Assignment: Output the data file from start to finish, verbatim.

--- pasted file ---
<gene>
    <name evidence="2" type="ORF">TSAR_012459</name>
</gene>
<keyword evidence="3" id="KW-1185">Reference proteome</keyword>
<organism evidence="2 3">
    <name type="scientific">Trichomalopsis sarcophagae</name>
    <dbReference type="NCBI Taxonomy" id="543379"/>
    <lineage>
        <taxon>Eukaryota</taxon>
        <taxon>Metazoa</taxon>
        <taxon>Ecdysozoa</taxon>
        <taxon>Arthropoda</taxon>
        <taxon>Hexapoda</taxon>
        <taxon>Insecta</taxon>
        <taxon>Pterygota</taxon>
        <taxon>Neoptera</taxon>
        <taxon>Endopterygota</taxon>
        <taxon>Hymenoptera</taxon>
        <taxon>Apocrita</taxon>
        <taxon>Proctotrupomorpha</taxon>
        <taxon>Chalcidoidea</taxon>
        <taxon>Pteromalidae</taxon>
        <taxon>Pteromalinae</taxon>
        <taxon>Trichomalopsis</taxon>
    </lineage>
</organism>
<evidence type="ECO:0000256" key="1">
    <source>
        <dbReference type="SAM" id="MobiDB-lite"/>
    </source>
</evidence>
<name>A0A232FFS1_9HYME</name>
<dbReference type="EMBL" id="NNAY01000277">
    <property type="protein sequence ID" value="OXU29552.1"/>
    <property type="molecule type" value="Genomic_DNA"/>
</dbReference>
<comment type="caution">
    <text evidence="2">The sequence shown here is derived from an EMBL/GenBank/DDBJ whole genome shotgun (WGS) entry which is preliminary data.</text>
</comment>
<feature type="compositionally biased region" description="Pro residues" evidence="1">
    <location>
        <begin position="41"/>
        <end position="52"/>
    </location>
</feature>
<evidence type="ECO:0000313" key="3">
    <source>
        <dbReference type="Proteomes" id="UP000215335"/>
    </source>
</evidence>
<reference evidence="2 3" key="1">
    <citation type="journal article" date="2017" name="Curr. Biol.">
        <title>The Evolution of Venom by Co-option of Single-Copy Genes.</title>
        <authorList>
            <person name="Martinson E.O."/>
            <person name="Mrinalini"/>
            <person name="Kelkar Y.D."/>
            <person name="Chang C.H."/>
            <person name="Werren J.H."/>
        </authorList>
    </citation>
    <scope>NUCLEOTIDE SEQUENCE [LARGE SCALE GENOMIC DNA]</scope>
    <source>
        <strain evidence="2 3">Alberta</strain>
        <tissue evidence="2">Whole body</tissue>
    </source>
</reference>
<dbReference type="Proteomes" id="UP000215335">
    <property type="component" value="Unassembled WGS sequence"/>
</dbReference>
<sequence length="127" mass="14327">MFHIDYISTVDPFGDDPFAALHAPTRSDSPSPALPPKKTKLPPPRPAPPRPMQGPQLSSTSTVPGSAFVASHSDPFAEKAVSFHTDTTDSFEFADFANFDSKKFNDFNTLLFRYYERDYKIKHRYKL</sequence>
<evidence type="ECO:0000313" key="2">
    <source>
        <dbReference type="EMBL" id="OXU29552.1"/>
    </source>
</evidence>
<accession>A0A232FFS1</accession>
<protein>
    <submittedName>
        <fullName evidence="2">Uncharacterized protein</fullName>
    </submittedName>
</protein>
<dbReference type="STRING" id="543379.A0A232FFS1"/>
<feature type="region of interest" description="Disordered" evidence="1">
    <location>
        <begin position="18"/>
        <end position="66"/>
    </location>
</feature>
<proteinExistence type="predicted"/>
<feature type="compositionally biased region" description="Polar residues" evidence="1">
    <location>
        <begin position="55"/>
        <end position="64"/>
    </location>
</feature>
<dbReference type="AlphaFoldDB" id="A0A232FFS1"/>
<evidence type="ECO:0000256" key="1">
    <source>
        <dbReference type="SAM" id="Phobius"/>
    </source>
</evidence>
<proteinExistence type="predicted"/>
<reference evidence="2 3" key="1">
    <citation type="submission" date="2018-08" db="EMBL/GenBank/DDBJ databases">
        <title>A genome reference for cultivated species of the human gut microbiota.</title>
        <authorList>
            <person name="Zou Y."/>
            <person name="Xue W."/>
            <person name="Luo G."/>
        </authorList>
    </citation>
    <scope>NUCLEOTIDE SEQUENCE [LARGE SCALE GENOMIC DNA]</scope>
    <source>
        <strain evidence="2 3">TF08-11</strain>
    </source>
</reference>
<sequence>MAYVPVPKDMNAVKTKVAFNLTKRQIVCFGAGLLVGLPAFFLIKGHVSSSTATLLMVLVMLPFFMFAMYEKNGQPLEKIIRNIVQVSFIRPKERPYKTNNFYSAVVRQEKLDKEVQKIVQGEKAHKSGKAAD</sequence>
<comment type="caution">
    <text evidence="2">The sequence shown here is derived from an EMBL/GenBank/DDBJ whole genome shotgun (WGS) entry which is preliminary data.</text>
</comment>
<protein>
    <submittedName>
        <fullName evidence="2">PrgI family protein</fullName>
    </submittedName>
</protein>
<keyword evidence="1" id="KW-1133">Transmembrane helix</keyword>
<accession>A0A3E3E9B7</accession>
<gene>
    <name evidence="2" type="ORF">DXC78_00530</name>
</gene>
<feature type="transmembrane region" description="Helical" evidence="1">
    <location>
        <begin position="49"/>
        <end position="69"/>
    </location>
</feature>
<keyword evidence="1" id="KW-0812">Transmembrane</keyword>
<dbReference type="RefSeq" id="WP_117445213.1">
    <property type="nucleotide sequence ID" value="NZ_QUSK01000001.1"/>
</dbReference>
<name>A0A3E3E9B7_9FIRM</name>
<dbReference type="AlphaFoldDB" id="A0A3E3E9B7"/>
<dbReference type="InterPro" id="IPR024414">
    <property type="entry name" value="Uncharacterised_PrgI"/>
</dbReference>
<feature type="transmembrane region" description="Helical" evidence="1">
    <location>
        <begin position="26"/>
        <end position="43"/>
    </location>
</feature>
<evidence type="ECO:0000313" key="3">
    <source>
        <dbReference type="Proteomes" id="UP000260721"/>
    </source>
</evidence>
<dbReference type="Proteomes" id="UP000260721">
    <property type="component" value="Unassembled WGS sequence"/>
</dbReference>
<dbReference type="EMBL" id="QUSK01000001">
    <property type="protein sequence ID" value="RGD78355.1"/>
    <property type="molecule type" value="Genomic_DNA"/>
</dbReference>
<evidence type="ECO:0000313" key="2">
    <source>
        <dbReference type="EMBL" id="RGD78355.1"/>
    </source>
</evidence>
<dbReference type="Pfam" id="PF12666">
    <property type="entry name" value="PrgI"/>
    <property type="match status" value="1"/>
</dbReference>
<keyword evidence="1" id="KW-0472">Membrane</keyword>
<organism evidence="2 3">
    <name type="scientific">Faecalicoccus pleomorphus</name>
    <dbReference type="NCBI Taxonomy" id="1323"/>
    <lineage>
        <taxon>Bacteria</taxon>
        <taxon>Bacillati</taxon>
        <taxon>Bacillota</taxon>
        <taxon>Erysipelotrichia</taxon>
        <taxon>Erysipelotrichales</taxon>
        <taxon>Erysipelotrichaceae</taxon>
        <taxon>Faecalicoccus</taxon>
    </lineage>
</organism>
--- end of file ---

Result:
<gene>
    <name evidence="2" type="ORF">TSAR_012459</name>
</gene>
<keyword evidence="3" id="KW-1185">Reference proteome</keyword>
<organism evidence="2 3">
    <name type="scientific">Trichomalopsis sarcophagae</name>
    <dbReference type="NCBI Taxonomy" id="543379"/>
    <lineage>
        <taxon>Eukaryota</taxon>
        <taxon>Metazoa</taxon>
        <taxon>Ecdysozoa</taxon>
        <taxon>Arthropoda</taxon>
        <taxon>Hexapoda</taxon>
        <taxon>Insecta</taxon>
        <taxon>Pterygota</taxon>
        <taxon>Neoptera</taxon>
        <taxon>Endopterygota</taxon>
        <taxon>Hymenoptera</taxon>
        <taxon>Apocrita</taxon>
        <taxon>Proctotrupomorpha</taxon>
        <taxon>Chalcidoidea</taxon>
        <taxon>Pteromalidae</taxon>
        <taxon>Pteromalinae</taxon>
        <taxon>Trichomalopsis</taxon>
    </lineage>
</organism>
<evidence type="ECO:0000256" key="1">
    <source>
        <dbReference type="SAM" id="MobiDB-lite"/>
    </source>
</evidence>
<name>A0A232FFS1_9HYME</name>
<dbReference type="EMBL" id="NNAY01000277">
    <property type="protein sequence ID" value="OXU29552.1"/>
    <property type="molecule type" value="Genomic_DNA"/>
</dbReference>
<comment type="caution">
    <text evidence="2">The sequence shown here is derived from an EMBL/GenBank/DDBJ whole genome shotgun (WGS) entry which is preliminary data.</text>
</comment>
<feature type="compositionally biased region" description="Pro residues" evidence="1">
    <location>
        <begin position="41"/>
        <end position="52"/>
    </location>
</feature>
<evidence type="ECO:0000313" key="3">
    <source>
        <dbReference type="Proteomes" id="UP000215335"/>
    </source>
</evidence>
<reference evidence="2 3" key="1">
    <citation type="journal article" date="2017" name="Curr. Biol.">
        <title>The Evolution of Venom by Co-option of Single-Copy Genes.</title>
        <authorList>
            <person name="Martinson E.O."/>
            <person name="Mrinalini"/>
            <person name="Kelkar Y.D."/>
            <person name="Chang C.H."/>
            <person name="Werren J.H."/>
        </authorList>
    </citation>
    <scope>NUCLEOTIDE SEQUENCE [LARGE SCALE GENOMIC DNA]</scope>
    <source>
        <strain evidence="2 3">Alberta</strain>
        <tissue evidence="2">Whole body</tissue>
    </source>
</reference>
<dbReference type="Proteomes" id="UP000215335">
    <property type="component" value="Unassembled WGS sequence"/>
</dbReference>
<sequence length="127" mass="14327">MFHIDYISTVDPFGDDPFAALHAPTRSDSPSPALPPKKTKLPPPRPAPPRPMQGPQLSSTSTVPGSAFVASHSDPFAEKAVSFHTDTTDSFEFADFANFDSKKFNDFNTLLFRYYERDYKIKHRYKL</sequence>
<evidence type="ECO:0000313" key="2">
    <source>
        <dbReference type="EMBL" id="OXU29552.1"/>
    </source>
</evidence>
<accession>A0A232FFS1</accession>
<protein>
    <submittedName>
        <fullName evidence="2">Uncharacterized protein</fullName>
    </submittedName>
</protein>
<dbReference type="STRING" id="543379.A0A232FFS1"/>
<feature type="region of interest" description="Disordered" evidence="1">
    <location>
        <begin position="18"/>
        <end position="66"/>
    </location>
</feature>
<proteinExistence type="predicted"/>
<feature type="compositionally biased region" description="Polar residues" evidence="1">
    <location>
        <begin position="55"/>
        <end position="64"/>
    </location>
</feature>
<dbReference type="AlphaFoldDB" id="A0A232FFS1"/>
<evidence type="ECO:0000256" key="1">
    <source>
        <dbReference type="SAM" id="Phobius"/>
    </source>
</evidence>
<proteinExistence type="predicted"/>
<reference evidence="2 3" key="1">
    <citation type="submission" date="2018-08" db="EMBL/GenBank/DDBJ databases">
        <title>A genome reference for cultivated species of the human gut microbiota.</title>
        <authorList>
            <person name="Zou Y."/>
            <person name="Xue W."/>
            <person name="Luo G."/>
        </authorList>
    </citation>
    <scope>NUCLEOTIDE SEQUENCE [LARGE SCALE GENOMIC DNA]</scope>
    <source>
        <strain evidence="2 3">TF08-11</strain>
    </source>
</reference>
<sequence>MAYVPVPKDMNAVKTKVAFNLTKRQIVCFGAGLLVGLPAFFLIKGHVSSSTATLLMVLVMLPFFMFAMYEKNGQPLEKIIRNIVQVSFIRPKERPYKTNNFYSAVVRQEKLDKEVQKIVQGEKAHKSGKAAD</sequence>
<comment type="caution">
    <text evidence="2">The sequence shown here is derived from an EMBL/GenBank/DDBJ whole genome shotgun (WGS) entry which is preliminary data.</text>
</comment>
<protein>
    <submittedName>
        <fullName evidence="2">PrgI family protein</fullName>
    </submittedName>
</protein>
<keyword evidence="1" id="KW-1133">Transmembrane helix</keyword>
<accession>A0A3E3E9B7</accession>
<gene>
    <name evidence="2" type="ORF">DXC78_00530</name>
</gene>
<feature type="transmembrane region" description="Helical" evidence="1">
    <location>
        <begin position="49"/>
        <end position="69"/>
    </location>
</feature>
<keyword evidence="1" id="KW-0812">Transmembrane</keyword>
<dbReference type="RefSeq" id="WP_117445213.1">
    <property type="nucleotide sequence ID" value="NZ_QUSK01000001.1"/>
</dbReference>
<name>A0A3E3E9B7_9FIRM</name>
<dbReference type="AlphaFoldDB" id="A0A3E3E9B7"/>
<dbReference type="InterPro" id="IPR024414">
    <property type="entry name" value="Uncharacterised_PrgI"/>
</dbReference>
<feature type="transmembrane region" description="Helical" evidence="1">
    <location>
        <begin position="26"/>
        <end position="43"/>
    </location>
</feature>
<evidence type="ECO:0000313" key="3">
    <source>
        <dbReference type="Proteomes" id="UP000260721"/>
    </source>
</evidence>
<dbReference type="Proteomes" id="UP000260721">
    <property type="component" value="Unassembled WGS sequence"/>
</dbReference>
<dbReference type="EMBL" id="QUSK01000001">
    <property type="protein sequence ID" value="RGD78355.1"/>
    <property type="molecule type" value="Genomic_DNA"/>
</dbReference>
<evidence type="ECO:0000313" key="2">
    <source>
        <dbReference type="EMBL" id="RGD78355.1"/>
    </source>
</evidence>
<dbReference type="Pfam" id="PF12666">
    <property type="entry name" value="PrgI"/>
    <property type="match status" value="1"/>
</dbReference>
<keyword evidence="1" id="KW-0472">Membrane</keyword>
<organism evidence="2 3">
    <name type="scientific">Faecalicoccus pleomorphus</name>
    <dbReference type="NCBI Taxonomy" id="1323"/>
    <lineage>
        <taxon>Bacteria</taxon>
        <taxon>Bacillati</taxon>
        <taxon>Bacillota</taxon>
        <taxon>Erysipelotrichia</taxon>
        <taxon>Erysipelotrichales</taxon>
        <taxon>Erysipelotrichaceae</taxon>
        <taxon>Faecalicoccus</taxon>
    </lineage>
</organism>